From Social Media Today
For brands, it also offers them the opportunity to match television advertising with real-time content their audience is pushing out onto Facebook. Running an ad on TV during the X-Factor for example is one thing, but being able to reach those people again on Facebook and deliver them the same ad, after they have posted a comment about how they loved the ad or even the programme is a different matter. This could give brands a unique opportunity to extend the reach of a TV based ad, and ensure that people are watching it.
Huh? People are going to be posting comments about 'how they loved [an] ad'? Really?
The whole article is an example of Social Media Punditry and as usual it misses the point . The point being Facebook is aimed to knock network TV down a few notches in the video advertising to consumer battle which has not even begun to heat up. Netflix and Amazon have paved the way for the social media giant to do the obvious -- offer entertainment video with advertising.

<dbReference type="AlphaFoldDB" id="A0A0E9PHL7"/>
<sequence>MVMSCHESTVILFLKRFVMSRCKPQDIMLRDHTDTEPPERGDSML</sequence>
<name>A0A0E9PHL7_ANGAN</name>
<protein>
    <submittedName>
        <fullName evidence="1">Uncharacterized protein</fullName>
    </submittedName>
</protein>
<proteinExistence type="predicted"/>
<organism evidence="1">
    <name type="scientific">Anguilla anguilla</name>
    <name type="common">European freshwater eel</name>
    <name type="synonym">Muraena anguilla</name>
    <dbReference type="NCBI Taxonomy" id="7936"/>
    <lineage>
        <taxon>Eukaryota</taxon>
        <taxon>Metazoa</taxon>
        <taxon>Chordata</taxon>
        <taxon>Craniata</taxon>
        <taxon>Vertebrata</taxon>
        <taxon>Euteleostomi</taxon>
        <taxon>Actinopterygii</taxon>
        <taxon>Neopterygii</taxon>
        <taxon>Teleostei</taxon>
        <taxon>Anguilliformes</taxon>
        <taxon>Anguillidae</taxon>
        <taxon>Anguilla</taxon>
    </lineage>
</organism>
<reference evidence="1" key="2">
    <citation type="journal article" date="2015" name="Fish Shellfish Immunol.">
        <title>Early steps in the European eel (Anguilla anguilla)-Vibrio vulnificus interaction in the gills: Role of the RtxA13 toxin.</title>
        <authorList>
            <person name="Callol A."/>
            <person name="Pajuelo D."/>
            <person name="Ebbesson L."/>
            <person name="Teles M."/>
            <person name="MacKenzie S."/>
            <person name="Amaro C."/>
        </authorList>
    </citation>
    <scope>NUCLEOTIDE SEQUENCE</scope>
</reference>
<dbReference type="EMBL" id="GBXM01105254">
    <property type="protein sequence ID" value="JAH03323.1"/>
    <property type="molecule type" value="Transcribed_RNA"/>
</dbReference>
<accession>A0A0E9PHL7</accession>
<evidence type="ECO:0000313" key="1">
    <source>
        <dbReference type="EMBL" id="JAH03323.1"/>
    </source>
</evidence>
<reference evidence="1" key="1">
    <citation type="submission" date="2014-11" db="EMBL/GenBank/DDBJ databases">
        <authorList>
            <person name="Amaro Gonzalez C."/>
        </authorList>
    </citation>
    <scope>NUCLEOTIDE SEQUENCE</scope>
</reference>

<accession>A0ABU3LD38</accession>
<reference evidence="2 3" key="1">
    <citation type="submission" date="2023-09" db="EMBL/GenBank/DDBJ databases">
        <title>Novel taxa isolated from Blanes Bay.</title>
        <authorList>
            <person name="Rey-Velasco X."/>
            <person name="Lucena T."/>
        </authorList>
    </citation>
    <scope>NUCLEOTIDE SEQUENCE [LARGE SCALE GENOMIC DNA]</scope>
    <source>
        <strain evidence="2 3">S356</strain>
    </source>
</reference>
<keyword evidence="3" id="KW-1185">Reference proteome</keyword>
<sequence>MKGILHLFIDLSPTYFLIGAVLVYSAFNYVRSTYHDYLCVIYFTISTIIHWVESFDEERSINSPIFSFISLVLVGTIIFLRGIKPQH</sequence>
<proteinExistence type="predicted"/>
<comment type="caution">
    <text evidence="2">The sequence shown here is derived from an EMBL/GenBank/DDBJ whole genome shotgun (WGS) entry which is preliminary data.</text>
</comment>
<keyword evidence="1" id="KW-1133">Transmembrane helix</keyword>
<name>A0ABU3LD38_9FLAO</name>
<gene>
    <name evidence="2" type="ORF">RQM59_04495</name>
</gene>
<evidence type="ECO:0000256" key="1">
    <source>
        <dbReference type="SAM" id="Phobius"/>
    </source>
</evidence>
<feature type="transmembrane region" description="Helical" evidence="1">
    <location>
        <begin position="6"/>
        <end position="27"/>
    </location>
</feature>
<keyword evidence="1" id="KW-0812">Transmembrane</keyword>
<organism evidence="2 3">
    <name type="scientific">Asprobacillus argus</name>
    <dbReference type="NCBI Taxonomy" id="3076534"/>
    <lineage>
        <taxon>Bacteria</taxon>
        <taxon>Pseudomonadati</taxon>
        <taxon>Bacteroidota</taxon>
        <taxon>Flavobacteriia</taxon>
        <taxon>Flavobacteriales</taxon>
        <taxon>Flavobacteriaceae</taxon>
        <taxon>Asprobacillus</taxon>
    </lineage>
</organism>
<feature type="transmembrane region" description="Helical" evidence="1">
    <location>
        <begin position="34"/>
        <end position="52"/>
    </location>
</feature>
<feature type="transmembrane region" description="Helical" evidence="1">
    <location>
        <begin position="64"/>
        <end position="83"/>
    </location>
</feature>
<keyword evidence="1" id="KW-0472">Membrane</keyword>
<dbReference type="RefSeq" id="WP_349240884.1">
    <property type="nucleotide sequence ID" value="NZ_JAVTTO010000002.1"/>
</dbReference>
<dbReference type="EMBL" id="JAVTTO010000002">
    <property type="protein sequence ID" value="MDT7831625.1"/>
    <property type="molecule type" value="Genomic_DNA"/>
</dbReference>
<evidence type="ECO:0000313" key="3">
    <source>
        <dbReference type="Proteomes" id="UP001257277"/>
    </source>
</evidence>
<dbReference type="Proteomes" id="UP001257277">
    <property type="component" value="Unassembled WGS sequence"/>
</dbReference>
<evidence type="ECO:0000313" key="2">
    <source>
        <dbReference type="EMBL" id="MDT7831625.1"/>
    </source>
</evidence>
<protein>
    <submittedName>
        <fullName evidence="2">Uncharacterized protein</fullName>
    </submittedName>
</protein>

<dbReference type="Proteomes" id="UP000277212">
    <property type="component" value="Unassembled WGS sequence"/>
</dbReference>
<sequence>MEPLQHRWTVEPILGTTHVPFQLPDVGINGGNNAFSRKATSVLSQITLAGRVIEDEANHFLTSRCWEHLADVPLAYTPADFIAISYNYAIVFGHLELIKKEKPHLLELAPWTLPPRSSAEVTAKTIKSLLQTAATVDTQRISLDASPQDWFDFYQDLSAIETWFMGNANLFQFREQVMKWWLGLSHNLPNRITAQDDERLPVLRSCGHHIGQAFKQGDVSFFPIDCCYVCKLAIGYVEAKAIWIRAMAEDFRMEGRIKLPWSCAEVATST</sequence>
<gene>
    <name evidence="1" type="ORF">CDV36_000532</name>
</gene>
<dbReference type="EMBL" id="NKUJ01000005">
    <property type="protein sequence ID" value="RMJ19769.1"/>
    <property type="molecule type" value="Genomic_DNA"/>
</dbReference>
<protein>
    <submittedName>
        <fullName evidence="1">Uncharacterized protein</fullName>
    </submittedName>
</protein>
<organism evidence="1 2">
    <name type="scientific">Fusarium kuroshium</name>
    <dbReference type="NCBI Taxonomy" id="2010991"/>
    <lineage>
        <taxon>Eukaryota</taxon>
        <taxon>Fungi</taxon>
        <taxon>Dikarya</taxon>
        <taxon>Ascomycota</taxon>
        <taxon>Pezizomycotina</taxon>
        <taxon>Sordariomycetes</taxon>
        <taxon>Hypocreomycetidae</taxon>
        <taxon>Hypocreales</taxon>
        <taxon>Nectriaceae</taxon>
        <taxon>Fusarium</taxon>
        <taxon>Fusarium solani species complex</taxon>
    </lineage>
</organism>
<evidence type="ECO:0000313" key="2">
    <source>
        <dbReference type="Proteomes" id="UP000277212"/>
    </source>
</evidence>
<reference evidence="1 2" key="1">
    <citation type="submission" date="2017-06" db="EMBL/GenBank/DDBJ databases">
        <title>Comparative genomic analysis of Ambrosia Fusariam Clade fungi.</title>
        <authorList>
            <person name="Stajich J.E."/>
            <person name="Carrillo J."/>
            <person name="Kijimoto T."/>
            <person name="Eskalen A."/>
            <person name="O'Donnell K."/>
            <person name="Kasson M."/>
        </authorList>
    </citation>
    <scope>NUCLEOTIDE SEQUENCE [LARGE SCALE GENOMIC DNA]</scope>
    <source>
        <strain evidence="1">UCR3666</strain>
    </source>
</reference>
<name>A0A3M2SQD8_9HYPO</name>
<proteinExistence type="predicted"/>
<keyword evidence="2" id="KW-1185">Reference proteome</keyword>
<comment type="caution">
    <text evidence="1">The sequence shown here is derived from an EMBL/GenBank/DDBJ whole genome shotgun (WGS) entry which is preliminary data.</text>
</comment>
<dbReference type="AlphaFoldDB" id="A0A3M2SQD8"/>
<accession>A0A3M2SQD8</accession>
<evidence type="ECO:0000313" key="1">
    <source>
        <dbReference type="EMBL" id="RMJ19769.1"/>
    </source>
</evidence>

And what is it that stops them exactly? The biggest single problem for an online video offering is finding eyeballs or the destination site conundrum faced by non video sites like Patch.com (AOL) and Google Plus (Google). Neither Google nor AOL are going to change peoples mobile and online habbits enough to move the dial for advertisers. To seriously offer ad supported TV you have to have eyballs first which Facebook has and needs to further monetize without spamifying the interface. Free , ad supported , opt-in , network style series is their likely bet.
Facebook has been working very hard on thier video functionality which we've been observing carefully and are willing to bet Facebook network TV is their most likely end game for video.